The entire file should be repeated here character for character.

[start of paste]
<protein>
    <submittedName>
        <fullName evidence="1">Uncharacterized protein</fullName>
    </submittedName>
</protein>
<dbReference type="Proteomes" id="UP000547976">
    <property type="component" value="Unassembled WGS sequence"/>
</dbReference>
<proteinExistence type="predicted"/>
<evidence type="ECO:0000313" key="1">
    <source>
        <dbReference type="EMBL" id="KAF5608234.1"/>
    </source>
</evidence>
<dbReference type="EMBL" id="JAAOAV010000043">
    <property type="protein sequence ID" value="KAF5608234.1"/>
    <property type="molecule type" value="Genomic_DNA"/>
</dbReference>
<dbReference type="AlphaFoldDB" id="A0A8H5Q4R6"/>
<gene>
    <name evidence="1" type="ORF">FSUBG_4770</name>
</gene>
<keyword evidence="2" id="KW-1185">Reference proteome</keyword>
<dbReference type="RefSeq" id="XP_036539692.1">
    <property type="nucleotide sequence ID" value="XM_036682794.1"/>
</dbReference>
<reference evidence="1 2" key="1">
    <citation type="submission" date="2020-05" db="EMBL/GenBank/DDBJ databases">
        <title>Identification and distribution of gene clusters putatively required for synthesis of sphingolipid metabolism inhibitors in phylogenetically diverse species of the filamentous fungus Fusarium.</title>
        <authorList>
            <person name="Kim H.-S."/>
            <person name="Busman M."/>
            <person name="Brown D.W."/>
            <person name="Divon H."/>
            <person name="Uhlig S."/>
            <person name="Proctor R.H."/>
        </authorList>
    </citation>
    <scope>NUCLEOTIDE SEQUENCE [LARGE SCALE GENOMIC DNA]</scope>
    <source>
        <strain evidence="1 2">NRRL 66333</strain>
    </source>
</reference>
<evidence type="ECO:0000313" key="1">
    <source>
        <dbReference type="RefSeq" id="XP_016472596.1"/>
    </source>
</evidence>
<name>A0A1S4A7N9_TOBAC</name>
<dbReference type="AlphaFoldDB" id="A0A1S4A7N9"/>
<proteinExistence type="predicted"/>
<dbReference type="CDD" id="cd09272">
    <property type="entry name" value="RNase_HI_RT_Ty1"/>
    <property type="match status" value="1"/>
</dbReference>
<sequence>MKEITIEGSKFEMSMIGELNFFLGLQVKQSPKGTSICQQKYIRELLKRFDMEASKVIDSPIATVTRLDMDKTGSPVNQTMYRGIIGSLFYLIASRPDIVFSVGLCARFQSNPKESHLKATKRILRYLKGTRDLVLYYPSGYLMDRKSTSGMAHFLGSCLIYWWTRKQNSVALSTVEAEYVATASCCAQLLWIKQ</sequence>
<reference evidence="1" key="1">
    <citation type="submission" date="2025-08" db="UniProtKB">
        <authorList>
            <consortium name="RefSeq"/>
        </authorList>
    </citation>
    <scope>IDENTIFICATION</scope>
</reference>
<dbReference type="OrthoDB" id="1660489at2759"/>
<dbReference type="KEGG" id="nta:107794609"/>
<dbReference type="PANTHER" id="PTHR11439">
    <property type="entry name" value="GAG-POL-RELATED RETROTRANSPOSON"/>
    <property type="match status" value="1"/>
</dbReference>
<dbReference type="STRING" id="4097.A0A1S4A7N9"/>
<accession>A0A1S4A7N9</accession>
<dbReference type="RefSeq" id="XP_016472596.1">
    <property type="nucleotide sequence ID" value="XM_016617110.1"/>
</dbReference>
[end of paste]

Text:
<protein>
    <submittedName>
        <fullName evidence="1">Uncharacterized protein</fullName>
    </submittedName>
</protein>
<dbReference type="Proteomes" id="UP000547976">
    <property type="component" value="Unassembled WGS sequence"/>
</dbReference>
<proteinExistence type="predicted"/>
<evidence type="ECO:0000313" key="1">
    <source>
        <dbReference type="EMBL" id="KAF5608234.1"/>
    </source>
</evidence>
<dbReference type="EMBL" id="JAAOAV010000043">
    <property type="protein sequence ID" value="KAF5608234.1"/>
    <property type="molecule type" value="Genomic_DNA"/>
</dbReference>
<dbReference type="AlphaFoldDB" id="A0A8H5Q4R6"/>
<gene>
    <name evidence="1" type="ORF">FSUBG_4770</name>
</gene>
<keyword evidence="2" id="KW-1185">Reference proteome</keyword>
<dbReference type="RefSeq" id="XP_036539692.1">
    <property type="nucleotide sequence ID" value="XM_036682794.1"/>
</dbReference>
<reference evidence="1 2" key="1">
    <citation type="submission" date="2020-05" db="EMBL/GenBank/DDBJ databases">
        <title>Identification and distribution of gene clusters putatively required for synthesis of sphingolipid metabolism inhibitors in phylogenetically diverse species of the filamentous fungus Fusarium.</title>
        <authorList>
            <person name="Kim H.-S."/>
            <person name="Busman M."/>
            <person name="Brown D.W."/>
            <person name="Divon H."/>
            <person name="Uhlig S."/>
            <person name="Proctor R.H."/>
        </authorList>
    </citation>
    <scope>NUCLEOTIDE SEQUENCE [LARGE SCALE GENOMIC DNA]</scope>
    <source>
        <strain evidence="1 2">NRRL 66333</strain>
    </source>
</reference>
<evidence type="ECO:0000313" key="1">
    <source>
        <dbReference type="RefSeq" id="XP_016472596.1"/>
    </source>
</evidence>
<name>A0A1S4A7N9_TOBAC</name>
<dbReference type="AlphaFoldDB" id="A0A1S4A7N9"/>
<proteinExistence type="predicted"/>
<dbReference type="CDD" id="cd09272">
    <property type="entry name" value="RNase_HI_RT_Ty1"/>
    <property type="match status" value="1"/>
</dbReference>
<sequence>MKEITIEGSKFEMSMIGELNFFLGLQVKQSPKGTSICQQKYIRELLKRFDMEASKVIDSPIATVTRLDMDKTGSPVNQTMYRGIIGSLFYLIASRPDIVFSVGLCARFQSNPKESHLKATKRILRYLKGTRDLVLYYPSGYLMDRKSTSGMAHFLGSCLIYWWTRKQNSVALSTVEAEYVATASCCAQLLWIKQ</sequence>
<reference evidence="1" key="1">
    <citation type="submission" date="2025-08" db="UniProtKB">
        <authorList>
            <consortium name="RefSeq"/>
        </authorList>
    </citation>
    <scope>IDENTIFICATION</scope>
</reference>
<dbReference type="OrthoDB" id="1660489at2759"/>
<dbReference type="KEGG" id="nta:107794609"/>
<dbReference type="PANTHER" id="PTHR11439">
    <property type="entry name" value="GAG-POL-RELATED RETROTRANSPOSON"/>
    <property type="match status" value="1"/>
</dbReference>
<dbReference type="STRING" id="4097.A0A1S4A7N9"/>
<accession>A0A1S4A7N9</accession>
<dbReference type="RefSeq" id="XP_016472596.1">
    <property type="nucleotide sequence ID" value="XM_016617110.1"/>
</dbReference>